In September, it was announced that Her Majesty Queen Margrethe of Denmark was, for the first time, visiting Ghana on an official state visit. Now, the Queen has completed the first and second day of her state visit.
The visit started Thursday morning when the Queen was received by Ghana’s President Nana Addo Dankwa Akufo-Addo in the Presidential Palace at Flagstaff House. After the ceremony, the Queen visited the Danish business delegation’s exhibition at Hotel Kempinski. The visit was concluded with a late breakfast at the hotel.
The Queen then visited His Majesty King Osu at the Osu Castle. Upon arrival, the Queen was received by the several of the local Ghanaian kings and was told about the history of the castle. After her visit, the Queen carried on to an arts centre, Arts & Design Centre, founded in 2014 by artist and carpenter Constance Swaniker. The first day was concluded with a gala dinner at the Accra International Conference Centre.
Friday began with a visit to the Novo Nordic Diabetes Support Centre. Here the Queen was shown around the clinic and had the chance to see the consultation and the pharmacy. After this, Her Majesty visited Accra harbour where she participated in a tour.
The Queen then attended a late breakfast at Mærsk’s post office before she visited Denmark’s Embassy in Ghana. Here the Queen greeted the embassy staff and participated in a reception for Danes living in Ghana. The day was concluded with a dinner at Hotel Mövenpick.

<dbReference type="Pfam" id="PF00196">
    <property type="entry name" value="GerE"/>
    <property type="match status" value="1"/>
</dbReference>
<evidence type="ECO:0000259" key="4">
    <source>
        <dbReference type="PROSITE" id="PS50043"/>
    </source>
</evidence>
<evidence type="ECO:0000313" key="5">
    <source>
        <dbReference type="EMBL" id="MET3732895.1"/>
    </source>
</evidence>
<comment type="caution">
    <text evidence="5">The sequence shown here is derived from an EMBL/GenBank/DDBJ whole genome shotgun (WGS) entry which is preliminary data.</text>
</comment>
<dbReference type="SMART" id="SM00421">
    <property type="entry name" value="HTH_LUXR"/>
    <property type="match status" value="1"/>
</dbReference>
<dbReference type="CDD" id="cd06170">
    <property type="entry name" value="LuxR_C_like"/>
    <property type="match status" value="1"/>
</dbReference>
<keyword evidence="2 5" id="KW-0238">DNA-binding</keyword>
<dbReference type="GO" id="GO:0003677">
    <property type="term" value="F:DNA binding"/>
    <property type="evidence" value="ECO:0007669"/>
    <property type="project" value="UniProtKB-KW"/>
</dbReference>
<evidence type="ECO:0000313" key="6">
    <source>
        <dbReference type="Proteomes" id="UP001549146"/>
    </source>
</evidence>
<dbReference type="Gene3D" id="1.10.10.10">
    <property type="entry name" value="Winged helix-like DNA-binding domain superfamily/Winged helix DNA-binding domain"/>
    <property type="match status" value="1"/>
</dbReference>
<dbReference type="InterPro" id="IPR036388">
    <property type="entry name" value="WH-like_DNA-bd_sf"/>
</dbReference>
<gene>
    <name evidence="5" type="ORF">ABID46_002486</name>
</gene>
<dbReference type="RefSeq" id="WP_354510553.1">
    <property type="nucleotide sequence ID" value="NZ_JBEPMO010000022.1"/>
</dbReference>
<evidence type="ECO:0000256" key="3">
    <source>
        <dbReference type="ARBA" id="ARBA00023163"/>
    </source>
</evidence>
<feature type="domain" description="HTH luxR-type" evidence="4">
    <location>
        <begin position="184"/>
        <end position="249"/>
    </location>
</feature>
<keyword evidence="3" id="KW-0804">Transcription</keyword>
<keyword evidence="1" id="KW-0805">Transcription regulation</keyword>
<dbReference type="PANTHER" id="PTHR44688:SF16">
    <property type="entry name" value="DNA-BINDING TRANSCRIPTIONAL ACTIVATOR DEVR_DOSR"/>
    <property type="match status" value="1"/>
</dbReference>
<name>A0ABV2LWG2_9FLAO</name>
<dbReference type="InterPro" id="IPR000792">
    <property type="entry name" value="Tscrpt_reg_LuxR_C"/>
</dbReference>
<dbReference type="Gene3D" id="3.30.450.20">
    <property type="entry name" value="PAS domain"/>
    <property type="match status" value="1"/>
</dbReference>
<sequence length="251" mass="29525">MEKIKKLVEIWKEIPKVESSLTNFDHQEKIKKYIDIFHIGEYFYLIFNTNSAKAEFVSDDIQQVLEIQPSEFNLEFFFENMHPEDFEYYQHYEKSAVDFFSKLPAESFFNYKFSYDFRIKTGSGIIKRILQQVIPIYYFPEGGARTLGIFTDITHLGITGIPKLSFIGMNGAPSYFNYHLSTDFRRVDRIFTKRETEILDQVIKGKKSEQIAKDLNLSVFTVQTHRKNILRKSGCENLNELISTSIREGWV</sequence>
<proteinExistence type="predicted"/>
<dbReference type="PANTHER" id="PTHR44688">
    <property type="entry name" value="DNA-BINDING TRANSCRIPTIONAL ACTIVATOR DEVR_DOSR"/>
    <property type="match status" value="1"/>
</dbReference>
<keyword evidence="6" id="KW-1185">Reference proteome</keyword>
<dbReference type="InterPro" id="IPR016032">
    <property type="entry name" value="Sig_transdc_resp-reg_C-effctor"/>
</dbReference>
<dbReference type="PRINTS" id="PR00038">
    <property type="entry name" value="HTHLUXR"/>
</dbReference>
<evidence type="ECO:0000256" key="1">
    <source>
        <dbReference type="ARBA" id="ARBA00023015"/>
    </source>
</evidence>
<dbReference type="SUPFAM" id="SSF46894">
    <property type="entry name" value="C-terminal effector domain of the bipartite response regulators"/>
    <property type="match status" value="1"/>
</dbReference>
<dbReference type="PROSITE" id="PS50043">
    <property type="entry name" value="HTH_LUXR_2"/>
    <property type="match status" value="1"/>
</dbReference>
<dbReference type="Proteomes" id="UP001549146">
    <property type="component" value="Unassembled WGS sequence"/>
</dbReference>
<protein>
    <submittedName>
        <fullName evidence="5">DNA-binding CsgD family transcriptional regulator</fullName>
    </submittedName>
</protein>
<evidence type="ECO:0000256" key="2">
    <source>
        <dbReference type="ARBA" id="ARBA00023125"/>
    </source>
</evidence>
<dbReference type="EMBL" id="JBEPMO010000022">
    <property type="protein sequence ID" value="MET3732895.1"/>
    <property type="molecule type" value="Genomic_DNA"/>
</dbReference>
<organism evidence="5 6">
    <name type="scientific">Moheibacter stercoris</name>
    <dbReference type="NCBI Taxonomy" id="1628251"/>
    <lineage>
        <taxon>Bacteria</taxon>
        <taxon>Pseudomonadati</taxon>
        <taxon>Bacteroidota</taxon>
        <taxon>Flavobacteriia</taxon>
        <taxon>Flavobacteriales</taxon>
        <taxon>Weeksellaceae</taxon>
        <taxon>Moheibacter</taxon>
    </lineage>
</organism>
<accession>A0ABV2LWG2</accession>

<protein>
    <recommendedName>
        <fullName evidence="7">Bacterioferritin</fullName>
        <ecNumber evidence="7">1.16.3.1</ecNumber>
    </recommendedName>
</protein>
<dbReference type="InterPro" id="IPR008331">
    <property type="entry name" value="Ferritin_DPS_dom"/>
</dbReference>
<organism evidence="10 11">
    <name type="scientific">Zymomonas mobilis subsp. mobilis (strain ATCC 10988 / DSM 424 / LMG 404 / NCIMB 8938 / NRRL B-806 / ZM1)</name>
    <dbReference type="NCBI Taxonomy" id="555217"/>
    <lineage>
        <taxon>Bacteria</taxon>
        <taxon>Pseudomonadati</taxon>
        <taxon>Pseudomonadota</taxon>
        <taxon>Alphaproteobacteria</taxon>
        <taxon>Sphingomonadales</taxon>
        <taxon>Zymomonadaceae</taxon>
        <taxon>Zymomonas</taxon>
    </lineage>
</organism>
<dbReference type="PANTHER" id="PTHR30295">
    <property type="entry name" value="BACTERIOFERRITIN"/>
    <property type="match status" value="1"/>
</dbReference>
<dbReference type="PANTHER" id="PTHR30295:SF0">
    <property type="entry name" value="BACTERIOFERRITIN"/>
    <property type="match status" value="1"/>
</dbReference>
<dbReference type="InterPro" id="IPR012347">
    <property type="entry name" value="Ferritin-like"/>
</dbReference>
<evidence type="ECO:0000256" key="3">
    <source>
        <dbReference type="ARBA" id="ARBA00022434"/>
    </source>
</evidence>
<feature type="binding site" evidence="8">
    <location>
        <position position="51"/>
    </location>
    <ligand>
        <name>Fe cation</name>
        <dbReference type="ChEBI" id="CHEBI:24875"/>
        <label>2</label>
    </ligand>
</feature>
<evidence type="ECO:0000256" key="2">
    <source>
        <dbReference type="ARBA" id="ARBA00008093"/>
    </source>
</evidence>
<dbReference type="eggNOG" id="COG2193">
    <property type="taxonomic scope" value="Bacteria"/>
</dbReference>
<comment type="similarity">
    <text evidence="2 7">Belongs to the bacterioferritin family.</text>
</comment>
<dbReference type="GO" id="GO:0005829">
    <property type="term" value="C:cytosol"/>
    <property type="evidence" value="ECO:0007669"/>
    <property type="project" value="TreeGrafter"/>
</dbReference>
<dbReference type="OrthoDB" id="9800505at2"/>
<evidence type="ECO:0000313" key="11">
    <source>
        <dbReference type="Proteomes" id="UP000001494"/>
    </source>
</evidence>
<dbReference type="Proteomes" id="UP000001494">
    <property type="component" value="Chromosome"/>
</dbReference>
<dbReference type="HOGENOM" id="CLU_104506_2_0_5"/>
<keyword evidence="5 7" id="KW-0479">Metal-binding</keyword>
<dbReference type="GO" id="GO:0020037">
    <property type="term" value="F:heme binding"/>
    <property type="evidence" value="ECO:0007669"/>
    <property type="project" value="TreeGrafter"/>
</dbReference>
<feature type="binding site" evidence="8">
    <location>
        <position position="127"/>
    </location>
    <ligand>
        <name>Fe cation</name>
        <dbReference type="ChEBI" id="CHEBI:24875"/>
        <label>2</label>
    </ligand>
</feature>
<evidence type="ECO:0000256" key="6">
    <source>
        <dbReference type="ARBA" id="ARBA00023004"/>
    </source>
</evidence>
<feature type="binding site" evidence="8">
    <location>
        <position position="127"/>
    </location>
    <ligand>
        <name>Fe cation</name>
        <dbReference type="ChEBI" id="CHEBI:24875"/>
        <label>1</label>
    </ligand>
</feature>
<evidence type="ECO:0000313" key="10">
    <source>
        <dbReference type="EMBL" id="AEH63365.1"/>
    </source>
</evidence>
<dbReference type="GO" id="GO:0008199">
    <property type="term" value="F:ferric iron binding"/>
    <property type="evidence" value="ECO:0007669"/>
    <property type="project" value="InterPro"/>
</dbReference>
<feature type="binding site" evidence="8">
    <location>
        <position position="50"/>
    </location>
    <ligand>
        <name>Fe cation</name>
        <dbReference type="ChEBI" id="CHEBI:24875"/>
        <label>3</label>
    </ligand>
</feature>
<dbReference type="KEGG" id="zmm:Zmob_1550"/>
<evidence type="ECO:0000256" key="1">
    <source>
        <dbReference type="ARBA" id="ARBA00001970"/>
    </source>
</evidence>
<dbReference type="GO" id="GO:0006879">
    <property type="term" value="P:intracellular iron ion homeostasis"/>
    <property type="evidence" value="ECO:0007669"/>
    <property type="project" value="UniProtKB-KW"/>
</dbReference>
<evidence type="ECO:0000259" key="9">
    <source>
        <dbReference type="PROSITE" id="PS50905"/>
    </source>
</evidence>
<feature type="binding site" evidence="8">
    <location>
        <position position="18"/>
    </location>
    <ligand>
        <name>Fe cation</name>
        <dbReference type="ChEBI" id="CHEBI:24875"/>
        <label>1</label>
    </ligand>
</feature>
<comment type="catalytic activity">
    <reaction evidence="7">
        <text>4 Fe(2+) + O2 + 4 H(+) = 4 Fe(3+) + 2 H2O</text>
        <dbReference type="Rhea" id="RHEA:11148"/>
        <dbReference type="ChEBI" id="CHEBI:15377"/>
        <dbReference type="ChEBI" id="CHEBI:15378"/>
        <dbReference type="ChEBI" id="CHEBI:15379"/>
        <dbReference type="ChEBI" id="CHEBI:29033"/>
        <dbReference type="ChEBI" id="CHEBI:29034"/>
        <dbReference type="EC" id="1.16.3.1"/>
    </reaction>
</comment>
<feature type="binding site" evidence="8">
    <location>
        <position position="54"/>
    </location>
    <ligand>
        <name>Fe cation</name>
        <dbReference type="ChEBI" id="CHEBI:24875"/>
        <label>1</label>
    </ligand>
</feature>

Denmark and Ghana have a long-standing and well-established relationship. The first Danes arrived in the country in 1659. Thus, Denmark and Ghana share a common historical legacy, which also contains some dark pages in the form of triangular trade where Danish ships sailed from Denmark to the Gold Coast with weapons and commodities, from the Gold Coast to the West Indies with slaves and from the Caribbean to Denmark with sugar.
Osu Castle was the former the official residence of Ghana’s president. The castle was built by Denmark and was then called Christiansborg. From here, thousands of Africans were sold as slaves and transported to America by the Danes.